Additionally, a plaintiff's simultaneous pursuit of a separate claim concerning the same underlying facts as his FOIA claim poses a threat to the establishment of causation. See Simon v. United States, 587 F. Supp. 1029, 1032 (D.D.C. 1984) ("In addition, because plaintiffs were simultaneously pursuing non-FOIA claims concerning matters related to the information sought, it is reasonable to infer that documents would have been produced in any case during the normal course of discovery."). Concurrent claims regarding the same underlying set of facts raise uncertainty about which litigation substantially caused the document's release. Mendez-Suarez v. Veles, 698 F. Supp. 905, 907 (N.D. Ga. 1988).
In the determination of a litigant's entitlement, the Court must consider four factors: (1) the public benefit derived from the case; (2) the commercial benefit to the plaintiff; 3) the nature of the plaintiff's interest in the records and (4) whether the government has a reasonable basis for withholding the requested information. Cotton v. Heyman, 63 F.3d 1115, 1117 (D.C. Cir. 1995). No one factor alone is necessarily dispositive; however, "the court will not assess fees when the agency has demonstrated that it had a lawful right to withhold disclosure."*fn6 Davy v. C.I.A., 550 F.3d 1155, 1159 (D.C. Cir. 2008) (citation omitted).
The public-benefit factor can be gauged by considering "whether plaintiff's victory is likely to add to the fund of information that citizens may use in making vital political choice." Cotton, 63 F.3d at 1120. The Court may also consider "the likely degree of dissemination and the public benefit that can be expected from a particular disclosure." Horsehead Indus. v. U.S. E.P.A., 999 F. Supp. 59, 68 (D.D.C. 1998).
The second and third factors, commercial benefit and plaintiff's interest, are "closely related and often considered together." Tax Analysts v. United States Dept. of Justice, 965 F.2d 1092, 1095 (D.C. Cir. 1992). Because of the decidedly public aims of the FOIA statute, the FOIA attorney fees provision "was designed to lower the . . . often insurmountable barriers presented by court costs and attorney fees to the average person requesting information under the FOIA." Id. (quoting Cuneo v. Rumsfeld, 553 F.2d 1360, 1363-64 (D.C. Cir 1977)). "Accordingly, when a litigant seeks disclosure for a commercial benefit or out of other personal motives, an award of attorney fees is generally inappropriate." Id; see also Fenster v. Brown, 617 F.2d 740, 743 (D.C. Cir. 1979) ("Section 552(a)(4)(E) was not intended to compensate FOIA complainants who have a private commercial interest in disclosure which is sufficient incentive to pursue their claim through the courts.").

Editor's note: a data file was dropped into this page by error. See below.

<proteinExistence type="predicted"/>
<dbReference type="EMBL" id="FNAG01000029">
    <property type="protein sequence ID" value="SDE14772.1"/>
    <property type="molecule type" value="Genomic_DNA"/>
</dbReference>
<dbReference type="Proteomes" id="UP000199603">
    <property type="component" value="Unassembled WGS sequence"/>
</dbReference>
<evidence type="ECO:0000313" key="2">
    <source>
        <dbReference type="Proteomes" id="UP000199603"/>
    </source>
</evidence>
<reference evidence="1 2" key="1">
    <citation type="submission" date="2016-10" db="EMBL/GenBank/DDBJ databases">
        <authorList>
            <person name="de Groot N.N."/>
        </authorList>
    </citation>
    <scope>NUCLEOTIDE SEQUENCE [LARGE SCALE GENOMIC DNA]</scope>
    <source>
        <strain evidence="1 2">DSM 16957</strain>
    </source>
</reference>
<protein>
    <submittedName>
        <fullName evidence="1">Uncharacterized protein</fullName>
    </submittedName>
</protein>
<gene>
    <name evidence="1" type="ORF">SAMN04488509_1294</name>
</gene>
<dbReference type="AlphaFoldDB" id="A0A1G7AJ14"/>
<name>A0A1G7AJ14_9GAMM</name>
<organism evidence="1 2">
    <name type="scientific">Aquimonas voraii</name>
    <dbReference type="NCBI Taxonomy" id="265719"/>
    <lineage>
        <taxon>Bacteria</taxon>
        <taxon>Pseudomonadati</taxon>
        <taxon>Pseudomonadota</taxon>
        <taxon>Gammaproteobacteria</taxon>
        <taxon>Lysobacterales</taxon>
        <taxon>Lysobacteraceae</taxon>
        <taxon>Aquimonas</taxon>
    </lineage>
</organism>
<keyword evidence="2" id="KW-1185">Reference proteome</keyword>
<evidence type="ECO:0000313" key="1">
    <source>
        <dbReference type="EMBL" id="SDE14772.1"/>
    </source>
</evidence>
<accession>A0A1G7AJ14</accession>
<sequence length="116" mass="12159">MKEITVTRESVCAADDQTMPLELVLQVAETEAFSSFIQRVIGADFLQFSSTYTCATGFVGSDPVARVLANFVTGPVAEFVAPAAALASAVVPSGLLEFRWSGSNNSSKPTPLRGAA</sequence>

To satisfy the fourth requirement, a reasonable basis in law, the government "need only have a 'colorable basis in law'" for the court to consider it. Cotton, 63 F.3d at 1121 (quoting Chesapeake Bay Found. v. United States Dept. of Agric., 11 F.3d 211, 216 (D.C. Cir. 1993); see also Cuneo, 553 F.3d at 1366 ("What is required is a showing that the government had a reasonable basis in law for [its position] and that it had been recalcitrant in its opposition or otherwise engaged in obdurate behavior.").
If the balance of these four factors favors the Government, then the claim for attorney fees is insubstantial. See Dasta v. Lappin, 657 F. Supp. 2d 29, 33 (D.D.C. 2009) (linking insubstantiality to a plaintiff with predominately personal interests in the requested information). Determination of whether a claim is insubstantial is closely linked with the breadth of interests at issue in the given case. See Sliney v. Federal Bureau of Prisons, 626 F. Supp. 2d 43, 48 (D.D.C. 2009; see also Bureau of Land Mgmt., 562 F. Supp.2d at 172-174.
Historically, an inquiry into a plaintiff's eligibility for fees under FOIA is "largely a question of causation." Weisberg v. United States Dept. of Justice, 745 F.2d 1476, 1496 (D.C. Cir. 1984). The OPEN Government Act of 2007 ("OGA") eliminated the requirement of judicial imprimatur but left the causation requirement intact. See N.Y.C. Apparel F.Z.E., 563 F. Supp. 2d at 221 (internal citation omitted) (emphasis added) (explaining that the OGA "essentially codifies the so-called 'catalyst theory' . . . under which a plaintiff is deemed to have 'substantially prevailed' for the purposes of § 552(a)(4)(E) if the litigation substantially caused the requested records to be released"); see also Bureau of Land Mgmt., 562 F. Supp. 2d at 173 (internal citation omitted) ("The causation inquiry is focused on whether 'the prosecutionof the action could reasonably be regarded as necessary to obtain the information and that a causal nexus exists between the action and the agency's surrender of that information.'"); see also Sliney, 626 F. Supp. 2d at 47 (quoting Wildlands CPR v. United States Forest Serv., 558, F. Supp. 2d 1096, 1098 (D. Mont. 2008)) (emphasis added) ("The catalyst theory assumes that a voluntary or unilateral change in an agency's position is induced by the complainant's lawsuit.").
Here, Defendant has conceded eligibility; the undersigned assumes, without deciding, that Plaintiff is eligible for an award.*fn7